Thursday, July 26, 2007

Next Week

My teeny tiny baby is going to be TWO next week. I can't believe it. Where has the time gone?

Saturday, July 21, 2007

I'm it?

I've been tagged by Angela to post eight random facts about myself.

I have to post these rules before I give you the facts:

Each player starts with eight random facts/habits about themselves.
People who are tagged need to write their own blog (about their eight things) and post these rules.
At the end of your blog, you need to choose eight people to get tagged and list their names.

Now the nitty gritty:

1. Both my parents are psychology professors. Makes for an interesting childhood.

2. I was three years into my Biochem PhD when I found out I was pregnant. My major professor fired me when I told her and I didn't really care too much. It was a lot of hard work and late nights wasted, though.

3. I love, love, love fried okra. It has to be pan fried coated with cornmeal. The battered kind is good but just not the same.

4. I lived in England for a short time 20 years ago. I was in college there and I had a blast. I still miss the English breakfasts with a nice hot tea.... mmmm... fried egg, toast, beans, tomatoes, and rashers (bacon). OR some scones, clotted cream, and jam (but that is really a cream tea, not breakfast, exactly). Delish.

5. This summer I got to meet in person another preemie Mom that I met on a message board. It was great to get together face to face after talking for so long online. I also got to meet her little girl... absolutely gorgeous, precious little one. I'm going to try to rope them both into meeting us next summer at Sesame Place for a family outing. And this time I'll remember to take pictures... DOH!

6. I absolutely love old family names. William is named after both Grandfathers, his Dad, his Great Grandmother, and two of his Great Grandfathers. Margaret is named after both Grandmothers.

7. My husband and and I have only known each other for 4.5 years. I had sworn off dating right before I met him. Haha...

8. I'm three degrees of Kevin Bacon.

I tag these folks, if you have time (I tag more than eight. I dare you to stop me.):

Tiffany and ~K~... consider yourselves tagged.


PS... that pic is my Sis.

Friday, July 20, 2007

Okay, what is THIS about???

Margaret has a new habit. She makes herself throw up. I guess that she finds it interesting... I find it horrible though I try not to give it too much attention.

How does Margaret do it, you ask? She sticks her whole hand in her mouth, fingers fully extended. Gagging is usually followed by throwing up. If it isn't she wiggles her hand around until she gets the desired effect.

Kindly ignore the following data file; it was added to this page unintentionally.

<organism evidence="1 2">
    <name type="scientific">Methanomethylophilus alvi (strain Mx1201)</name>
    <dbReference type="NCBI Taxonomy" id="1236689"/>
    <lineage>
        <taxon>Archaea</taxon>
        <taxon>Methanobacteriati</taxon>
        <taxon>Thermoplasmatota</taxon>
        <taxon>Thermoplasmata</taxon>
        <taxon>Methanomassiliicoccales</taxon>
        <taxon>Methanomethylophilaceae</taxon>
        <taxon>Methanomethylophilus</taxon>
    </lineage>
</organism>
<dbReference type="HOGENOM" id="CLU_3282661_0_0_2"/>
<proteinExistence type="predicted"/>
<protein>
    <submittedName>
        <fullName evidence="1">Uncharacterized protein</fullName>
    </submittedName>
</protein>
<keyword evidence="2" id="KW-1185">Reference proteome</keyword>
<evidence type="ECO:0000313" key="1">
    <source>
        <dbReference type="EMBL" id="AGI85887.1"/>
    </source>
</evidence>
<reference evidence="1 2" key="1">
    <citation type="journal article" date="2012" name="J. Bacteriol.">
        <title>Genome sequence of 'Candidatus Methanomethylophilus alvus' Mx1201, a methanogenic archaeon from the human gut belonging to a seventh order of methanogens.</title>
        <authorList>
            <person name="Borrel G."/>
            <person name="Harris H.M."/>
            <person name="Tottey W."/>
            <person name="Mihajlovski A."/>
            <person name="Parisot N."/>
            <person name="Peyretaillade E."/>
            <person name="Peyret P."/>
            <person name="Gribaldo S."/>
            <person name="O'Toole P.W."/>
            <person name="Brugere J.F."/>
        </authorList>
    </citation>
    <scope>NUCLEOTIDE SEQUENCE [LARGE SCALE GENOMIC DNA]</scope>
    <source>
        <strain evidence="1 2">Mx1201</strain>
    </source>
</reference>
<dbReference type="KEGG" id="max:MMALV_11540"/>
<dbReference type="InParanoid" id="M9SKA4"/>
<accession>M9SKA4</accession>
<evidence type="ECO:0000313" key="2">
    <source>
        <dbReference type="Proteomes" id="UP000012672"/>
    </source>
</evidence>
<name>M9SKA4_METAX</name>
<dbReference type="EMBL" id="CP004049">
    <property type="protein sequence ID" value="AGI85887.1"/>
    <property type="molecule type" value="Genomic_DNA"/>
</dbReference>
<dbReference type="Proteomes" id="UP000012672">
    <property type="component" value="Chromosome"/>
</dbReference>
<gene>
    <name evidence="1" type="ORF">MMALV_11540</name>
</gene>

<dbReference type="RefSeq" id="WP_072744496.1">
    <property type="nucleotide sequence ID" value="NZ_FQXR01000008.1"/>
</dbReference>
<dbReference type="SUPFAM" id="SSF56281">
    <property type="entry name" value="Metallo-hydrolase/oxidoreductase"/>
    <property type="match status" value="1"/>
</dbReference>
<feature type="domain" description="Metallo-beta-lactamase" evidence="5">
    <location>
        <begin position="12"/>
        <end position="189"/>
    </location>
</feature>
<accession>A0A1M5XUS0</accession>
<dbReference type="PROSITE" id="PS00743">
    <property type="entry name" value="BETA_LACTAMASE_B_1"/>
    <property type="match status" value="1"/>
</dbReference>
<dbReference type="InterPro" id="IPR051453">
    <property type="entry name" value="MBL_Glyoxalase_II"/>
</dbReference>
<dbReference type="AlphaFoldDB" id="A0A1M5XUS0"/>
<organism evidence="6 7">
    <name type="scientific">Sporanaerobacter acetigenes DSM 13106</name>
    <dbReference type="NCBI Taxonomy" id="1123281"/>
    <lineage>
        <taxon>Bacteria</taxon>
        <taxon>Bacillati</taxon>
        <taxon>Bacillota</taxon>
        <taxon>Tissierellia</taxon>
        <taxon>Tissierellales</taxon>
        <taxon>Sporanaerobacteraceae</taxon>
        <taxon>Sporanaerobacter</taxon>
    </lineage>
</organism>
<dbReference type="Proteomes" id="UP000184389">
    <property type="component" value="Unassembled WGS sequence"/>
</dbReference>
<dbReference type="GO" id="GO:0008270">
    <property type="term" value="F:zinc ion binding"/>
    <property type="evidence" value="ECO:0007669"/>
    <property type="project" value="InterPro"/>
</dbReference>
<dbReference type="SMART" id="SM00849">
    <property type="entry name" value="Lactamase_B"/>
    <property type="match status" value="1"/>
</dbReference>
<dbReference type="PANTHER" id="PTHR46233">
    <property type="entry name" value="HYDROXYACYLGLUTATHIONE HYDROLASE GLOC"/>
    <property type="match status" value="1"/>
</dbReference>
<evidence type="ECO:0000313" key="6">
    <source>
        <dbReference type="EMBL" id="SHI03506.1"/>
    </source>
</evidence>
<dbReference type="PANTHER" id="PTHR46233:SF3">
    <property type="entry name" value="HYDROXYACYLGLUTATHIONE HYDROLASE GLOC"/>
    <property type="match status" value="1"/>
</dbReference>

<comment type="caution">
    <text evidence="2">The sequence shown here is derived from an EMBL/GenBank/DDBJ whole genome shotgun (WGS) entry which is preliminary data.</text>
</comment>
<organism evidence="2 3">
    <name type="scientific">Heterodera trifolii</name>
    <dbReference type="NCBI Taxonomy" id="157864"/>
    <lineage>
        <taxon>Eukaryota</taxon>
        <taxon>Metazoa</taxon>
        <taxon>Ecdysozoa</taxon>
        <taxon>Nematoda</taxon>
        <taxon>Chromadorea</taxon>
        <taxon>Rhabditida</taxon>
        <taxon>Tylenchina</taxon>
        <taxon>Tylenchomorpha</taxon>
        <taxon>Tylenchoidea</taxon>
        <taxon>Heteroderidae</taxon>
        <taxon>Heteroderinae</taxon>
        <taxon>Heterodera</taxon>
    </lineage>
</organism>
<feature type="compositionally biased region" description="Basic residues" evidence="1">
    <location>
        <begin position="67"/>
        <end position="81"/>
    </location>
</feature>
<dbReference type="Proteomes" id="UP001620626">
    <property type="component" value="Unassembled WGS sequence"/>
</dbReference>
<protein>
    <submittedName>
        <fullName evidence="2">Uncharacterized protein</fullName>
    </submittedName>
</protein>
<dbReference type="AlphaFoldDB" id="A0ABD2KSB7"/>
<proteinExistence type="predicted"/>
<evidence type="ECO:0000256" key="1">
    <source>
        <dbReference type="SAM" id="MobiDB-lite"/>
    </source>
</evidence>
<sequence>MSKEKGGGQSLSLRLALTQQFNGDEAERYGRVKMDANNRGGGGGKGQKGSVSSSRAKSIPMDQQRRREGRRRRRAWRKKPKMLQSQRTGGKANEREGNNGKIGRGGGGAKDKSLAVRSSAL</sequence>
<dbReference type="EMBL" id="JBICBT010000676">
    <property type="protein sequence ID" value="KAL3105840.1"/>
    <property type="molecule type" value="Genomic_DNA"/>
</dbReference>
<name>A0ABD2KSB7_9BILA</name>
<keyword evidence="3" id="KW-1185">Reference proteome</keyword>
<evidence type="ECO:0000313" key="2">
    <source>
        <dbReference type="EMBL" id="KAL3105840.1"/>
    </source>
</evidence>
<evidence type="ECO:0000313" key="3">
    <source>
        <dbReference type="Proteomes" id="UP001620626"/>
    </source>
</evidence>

Sometimes I catch her in the act. Sometimes she leads me to the scene of the crime by pointing and saying "blaaaach". (she can do this in almost complete silence)

Has anyone ever heard of another toddler doing this? I know they are weird animals and are likely to do just about anything. But as hard as I work to get food INTO her, I hate to see her making it come out this way.

Wednesday, July 18, 2007

Walking is Overrated

When I first found out that William had a brain injury, I knew there was another Mom with a son in the NICU who had also just found out about her son's brain malformation. We met in the family waiting area one day, cried together, and shared hugs. It was nice to share stories and those grieving hugs were so comforting.

But there was something about the meeting that has been eating away at me since. When exchanging stories and the prognosis the doctors had given each of our sons, she acted like it was the end of the world when I said that the Neuro thought William might not walk independently. I had shared what I thought were much scarier facts like blindness, seizures, possible severe mental retardation but it was only when I mentioned the walking did she have a negative reaction.

I have been thinking about the average person's perceived importance of independent walking since that moment. I, too, used to have that same attitude. Walking was the yardstick by which I gauged a person's abilities. The truth is, I had never actually THOUGHT about it. But I have explored this topic extensively in the past few months. And, I have to say that now I think walking is overrated.

True, there are many obstacles when you can't walk. I think probably one of the hardest must be when you are a child and come to know that you just can't play in all the ways you want to. In general, however, I think that most obstacles are those that just shouldn't be... things that deal with accessibility.

Accessibility should be seamless. The disabled should be able to live, work, and move in this world seamlessly. And it appalls me that in many ways they can't. What even is more shameful is that I never, ever even gave this a second thought until this year. Like most other abled people, I imagine, I assumed that there were always parking spaces, wheelchair shopping carts, accessible playgrounds and entertainment, therapies, and equipment readily available to those who need it. How naive.

Do I still want William to walk? Of course. Do I still use that as a yardstick? Hell NO.